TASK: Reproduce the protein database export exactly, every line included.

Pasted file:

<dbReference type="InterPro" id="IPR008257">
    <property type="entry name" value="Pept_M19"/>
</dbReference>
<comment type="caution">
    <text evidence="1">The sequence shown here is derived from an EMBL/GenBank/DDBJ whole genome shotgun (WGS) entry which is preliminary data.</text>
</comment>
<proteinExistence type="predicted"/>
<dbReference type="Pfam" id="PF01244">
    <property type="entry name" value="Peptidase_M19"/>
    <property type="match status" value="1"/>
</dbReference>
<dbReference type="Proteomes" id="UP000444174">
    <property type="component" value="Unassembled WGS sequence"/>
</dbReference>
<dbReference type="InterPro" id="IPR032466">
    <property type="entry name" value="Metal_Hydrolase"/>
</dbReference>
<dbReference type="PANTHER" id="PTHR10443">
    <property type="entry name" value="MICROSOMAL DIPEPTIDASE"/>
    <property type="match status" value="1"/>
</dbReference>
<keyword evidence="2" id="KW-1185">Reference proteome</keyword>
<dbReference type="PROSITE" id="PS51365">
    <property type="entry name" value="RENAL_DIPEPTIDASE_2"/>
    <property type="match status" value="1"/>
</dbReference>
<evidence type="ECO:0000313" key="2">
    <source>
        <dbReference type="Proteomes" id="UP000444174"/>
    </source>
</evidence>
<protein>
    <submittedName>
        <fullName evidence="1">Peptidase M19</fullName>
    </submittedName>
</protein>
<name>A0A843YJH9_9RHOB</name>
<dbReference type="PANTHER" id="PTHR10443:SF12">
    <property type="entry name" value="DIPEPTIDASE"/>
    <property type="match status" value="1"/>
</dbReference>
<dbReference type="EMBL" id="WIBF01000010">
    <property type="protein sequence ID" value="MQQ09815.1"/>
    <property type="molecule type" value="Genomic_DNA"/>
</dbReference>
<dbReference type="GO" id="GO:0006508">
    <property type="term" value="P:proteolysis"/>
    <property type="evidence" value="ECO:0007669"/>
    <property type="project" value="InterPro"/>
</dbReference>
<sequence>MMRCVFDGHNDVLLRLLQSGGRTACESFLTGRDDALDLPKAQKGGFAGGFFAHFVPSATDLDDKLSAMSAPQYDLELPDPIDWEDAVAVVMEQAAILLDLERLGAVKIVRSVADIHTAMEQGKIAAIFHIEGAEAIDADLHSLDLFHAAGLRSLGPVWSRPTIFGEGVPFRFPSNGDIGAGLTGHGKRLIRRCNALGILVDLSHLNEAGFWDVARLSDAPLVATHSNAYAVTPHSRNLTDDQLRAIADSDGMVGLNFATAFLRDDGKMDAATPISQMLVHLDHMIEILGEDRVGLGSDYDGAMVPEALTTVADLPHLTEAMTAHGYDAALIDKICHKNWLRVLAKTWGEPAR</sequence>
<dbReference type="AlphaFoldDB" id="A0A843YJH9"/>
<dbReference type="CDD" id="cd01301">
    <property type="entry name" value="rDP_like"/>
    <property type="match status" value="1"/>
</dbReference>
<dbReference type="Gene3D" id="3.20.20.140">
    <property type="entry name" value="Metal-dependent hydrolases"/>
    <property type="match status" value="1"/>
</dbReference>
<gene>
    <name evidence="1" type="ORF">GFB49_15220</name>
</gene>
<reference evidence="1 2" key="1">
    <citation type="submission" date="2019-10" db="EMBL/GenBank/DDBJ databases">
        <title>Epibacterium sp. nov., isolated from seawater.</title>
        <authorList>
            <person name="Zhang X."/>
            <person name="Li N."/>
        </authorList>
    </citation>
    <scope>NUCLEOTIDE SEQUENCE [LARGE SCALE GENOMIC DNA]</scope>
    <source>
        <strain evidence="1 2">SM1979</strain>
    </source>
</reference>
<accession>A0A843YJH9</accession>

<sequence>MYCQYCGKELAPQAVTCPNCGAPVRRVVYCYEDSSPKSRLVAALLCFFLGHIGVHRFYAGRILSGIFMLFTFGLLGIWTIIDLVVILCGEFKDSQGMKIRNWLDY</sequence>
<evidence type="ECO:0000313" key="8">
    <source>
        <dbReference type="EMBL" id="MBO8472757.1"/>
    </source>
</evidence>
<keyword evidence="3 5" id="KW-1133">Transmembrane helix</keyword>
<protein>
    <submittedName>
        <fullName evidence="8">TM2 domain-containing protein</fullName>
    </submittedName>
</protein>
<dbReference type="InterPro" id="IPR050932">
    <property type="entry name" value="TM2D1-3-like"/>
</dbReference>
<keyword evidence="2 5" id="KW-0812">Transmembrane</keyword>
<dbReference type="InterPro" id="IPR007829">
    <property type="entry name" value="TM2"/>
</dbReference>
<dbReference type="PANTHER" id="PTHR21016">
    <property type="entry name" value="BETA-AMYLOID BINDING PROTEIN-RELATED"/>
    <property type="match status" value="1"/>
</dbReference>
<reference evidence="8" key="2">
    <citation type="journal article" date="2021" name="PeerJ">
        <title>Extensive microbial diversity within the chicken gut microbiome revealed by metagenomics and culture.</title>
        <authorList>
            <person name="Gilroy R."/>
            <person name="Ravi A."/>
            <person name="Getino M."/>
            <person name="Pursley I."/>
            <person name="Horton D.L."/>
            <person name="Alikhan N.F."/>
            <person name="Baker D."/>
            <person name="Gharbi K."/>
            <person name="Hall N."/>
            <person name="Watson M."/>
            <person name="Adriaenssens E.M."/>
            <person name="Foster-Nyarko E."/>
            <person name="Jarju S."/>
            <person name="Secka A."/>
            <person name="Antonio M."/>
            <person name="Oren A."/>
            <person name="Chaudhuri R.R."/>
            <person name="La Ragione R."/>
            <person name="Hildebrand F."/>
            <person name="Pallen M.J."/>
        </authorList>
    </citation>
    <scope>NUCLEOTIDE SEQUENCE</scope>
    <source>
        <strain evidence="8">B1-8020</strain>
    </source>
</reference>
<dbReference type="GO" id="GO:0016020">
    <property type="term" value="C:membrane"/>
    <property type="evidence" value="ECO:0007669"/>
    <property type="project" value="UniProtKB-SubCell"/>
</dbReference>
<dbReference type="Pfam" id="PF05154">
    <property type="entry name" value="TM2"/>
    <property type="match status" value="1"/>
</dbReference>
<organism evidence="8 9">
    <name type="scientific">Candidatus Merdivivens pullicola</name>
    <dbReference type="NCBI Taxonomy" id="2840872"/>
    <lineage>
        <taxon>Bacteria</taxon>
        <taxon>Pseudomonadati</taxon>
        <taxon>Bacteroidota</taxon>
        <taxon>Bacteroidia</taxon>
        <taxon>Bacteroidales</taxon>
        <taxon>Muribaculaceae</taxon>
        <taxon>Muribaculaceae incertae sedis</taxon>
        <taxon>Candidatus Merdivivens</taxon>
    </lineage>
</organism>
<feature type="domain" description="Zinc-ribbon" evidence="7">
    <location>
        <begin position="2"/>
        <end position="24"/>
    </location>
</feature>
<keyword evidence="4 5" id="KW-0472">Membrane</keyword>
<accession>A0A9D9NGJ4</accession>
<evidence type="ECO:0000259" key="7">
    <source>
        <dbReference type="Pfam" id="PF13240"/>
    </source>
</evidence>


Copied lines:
<dbReference type="InterPro" id="IPR008257">
    <property type="entry name" value="Pept_M19"/>
</dbReference>
<comment type="caution">
    <text evidence="1">The sequence shown here is derived from an EMBL/GenBank/DDBJ whole genome shotgun (WGS) entry which is preliminary data.</text>
</comment>
<proteinExistence type="predicted"/>
<dbReference type="Pfam" id="PF01244">
    <property type="entry name" value="Peptidase_M19"/>
    <property type="match status" value="1"/>
</dbReference>
<dbReference type="Proteomes" id="UP000444174">
    <property type="component" value="Unassembled WGS sequence"/>
</dbReference>
<dbReference type="InterPro" id="IPR032466">
    <property type="entry name" value="Metal_Hydrolase"/>
</dbReference>
<dbReference type="PANTHER" id="PTHR10443">
    <property type="entry name" value="MICROSOMAL DIPEPTIDASE"/>
    <property type="match status" value="1"/>
</dbReference>
<keyword evidence="2" id="KW-1185">Reference proteome</keyword>
<dbReference type="PROSITE" id="PS51365">
    <property type="entry name" value="RENAL_DIPEPTIDASE_2"/>
    <property type="match status" value="1"/>
</dbReference>
<evidence type="ECO:0000313" key="2">
    <source>
        <dbReference type="Proteomes" id="UP000444174"/>
    </source>
</evidence>
<protein>
    <submittedName>
        <fullName evidence="1">Peptidase M19</fullName>
    </submittedName>
</protein>
<name>A0A843YJH9_9RHOB</name>
<dbReference type="PANTHER" id="PTHR10443:SF12">
    <property type="entry name" value="DIPEPTIDASE"/>
    <property type="match status" value="1"/>
</dbReference>
<dbReference type="EMBL" id="WIBF01000010">
    <property type="protein sequence ID" value="MQQ09815.1"/>
    <property type="molecule type" value="Genomic_DNA"/>
</dbReference>
<dbReference type="GO" id="GO:0006508">
    <property type="term" value="P:proteolysis"/>
    <property type="evidence" value="ECO:0007669"/>
    <property type="project" value="InterPro"/>
</dbReference>
<sequence>MMRCVFDGHNDVLLRLLQSGGRTACESFLTGRDDALDLPKAQKGGFAGGFFAHFVPSATDLDDKLSAMSAPQYDLELPDPIDWEDAVAVVMEQAAILLDLERLGAVKIVRSVADIHTAMEQGKIAAIFHIEGAEAIDADLHSLDLFHAAGLRSLGPVWSRPTIFGEGVPFRFPSNGDIGAGLTGHGKRLIRRCNALGILVDLSHLNEAGFWDVARLSDAPLVATHSNAYAVTPHSRNLTDDQLRAIADSDGMVGLNFATAFLRDDGKMDAATPISQMLVHLDHMIEILGEDRVGLGSDYDGAMVPEALTTVADLPHLTEAMTAHGYDAALIDKICHKNWLRVLAKTWGEPAR</sequence>
<dbReference type="AlphaFoldDB" id="A0A843YJH9"/>
<dbReference type="CDD" id="cd01301">
    <property type="entry name" value="rDP_like"/>
    <property type="match status" value="1"/>
</dbReference>
<dbReference type="Gene3D" id="3.20.20.140">
    <property type="entry name" value="Metal-dependent hydrolases"/>
    <property type="match status" value="1"/>
</dbReference>
<gene>
    <name evidence="1" type="ORF">GFB49_15220</name>
</gene>
<reference evidence="1 2" key="1">
    <citation type="submission" date="2019-10" db="EMBL/GenBank/DDBJ databases">
        <title>Epibacterium sp. nov., isolated from seawater.</title>
        <authorList>
            <person name="Zhang X."/>
            <person name="Li N."/>
        </authorList>
    </citation>
    <scope>NUCLEOTIDE SEQUENCE [LARGE SCALE GENOMIC DNA]</scope>
    <source>
        <strain evidence="1 2">SM1979</strain>
    </source>
</reference>
<accession>A0A843YJH9</accession>

<sequence>MYCQYCGKELAPQAVTCPNCGAPVRRVVYCYEDSSPKSRLVAALLCFFLGHIGVHRFYAGRILSGIFMLFTFGLLGIWTIIDLVVILCGEFKDSQGMKIRNWLDY</sequence>
<evidence type="ECO:0000313" key="8">
    <source>
        <dbReference type="EMBL" id="MBO8472757.1"/>
    </source>
</evidence>
<keyword evidence="3 5" id="KW-1133">Transmembrane helix</keyword>
<protein>
    <submittedName>
        <fullName evidence="8">TM2 domain-containing protein</fullName>
    </submittedName>
</protein>
<dbReference type="InterPro" id="IPR050932">
    <property type="entry name" value="TM2D1-3-like"/>
</dbReference>
<keyword evidence="2 5" id="KW-0812">Transmembrane</keyword>
<dbReference type="InterPro" id="IPR007829">
    <property type="entry name" value="TM2"/>
</dbReference>
<dbReference type="PANTHER" id="PTHR21016">
    <property type="entry name" value="BETA-AMYLOID BINDING PROTEIN-RELATED"/>
    <property type="match status" value="1"/>
</dbReference>
<reference evidence="8" key="2">
    <citation type="journal article" date="2021" name="PeerJ">
        <title>Extensive microbial diversity within the chicken gut microbiome revealed by metagenomics and culture.</title>
        <authorList>
            <person name="Gilroy R."/>
            <person name="Ravi A."/>
            <person name="Getino M."/>
            <person name="Pursley I."/>
            <person name="Horton D.L."/>
            <person name="Alikhan N.F."/>
            <person name="Baker D."/>
            <person name="Gharbi K."/>
            <person name="Hall N."/>
            <person name="Watson M."/>
            <person name="Adriaenssens E.M."/>
            <person name="Foster-Nyarko E."/>
            <person name="Jarju S."/>
            <person name="Secka A."/>
            <person name="Antonio M."/>
            <person name="Oren A."/>
            <person name="Chaudhuri R.R."/>
            <person name="La Ragione R."/>
            <person name="Hildebrand F."/>
            <person name="Pallen M.J."/>
        </authorList>
    </citation>
    <scope>NUCLEOTIDE SEQUENCE</scope>
    <source>
        <strain evidence="8">B1-8020</strain>
    </source>
</reference>
<dbReference type="GO" id="GO:0016020">
    <property type="term" value="C:membrane"/>
    <property type="evidence" value="ECO:0007669"/>
    <property type="project" value="UniProtKB-SubCell"/>
</dbReference>
<dbReference type="Pfam" id="PF05154">
    <property type="entry name" value="TM2"/>
    <property type="match status" value="1"/>
</dbReference>
<organism evidence="8 9">
    <name type="scientific">Candidatus Merdivivens pullicola</name>
    <dbReference type="NCBI Taxonomy" id="2840872"/>
    <lineage>
        <taxon>Bacteria</taxon>
        <taxon>Pseudomonadati</taxon>
        <taxon>Bacteroidota</taxon>
        <taxon>Bacteroidia</taxon>
        <taxon>Bacteroidales</taxon>
        <taxon>Muribaculaceae</taxon>
        <taxon>Muribaculaceae incertae sedis</taxon>
        <taxon>Candidatus Merdivivens</taxon>
    </lineage>
</organism>
<feature type="domain" description="Zinc-ribbon" evidence="7">
    <location>
        <begin position="2"/>
        <end position="24"/>
    </location>
</feature>
<keyword evidence="4 5" id="KW-0472">Membrane</keyword>
<accession>A0A9D9NGJ4</accession>
<evidence type="ECO:0000259" key="7">
    <source>
        <dbReference type="Pfam" id="PF13240"/>
    </source>
</evidence>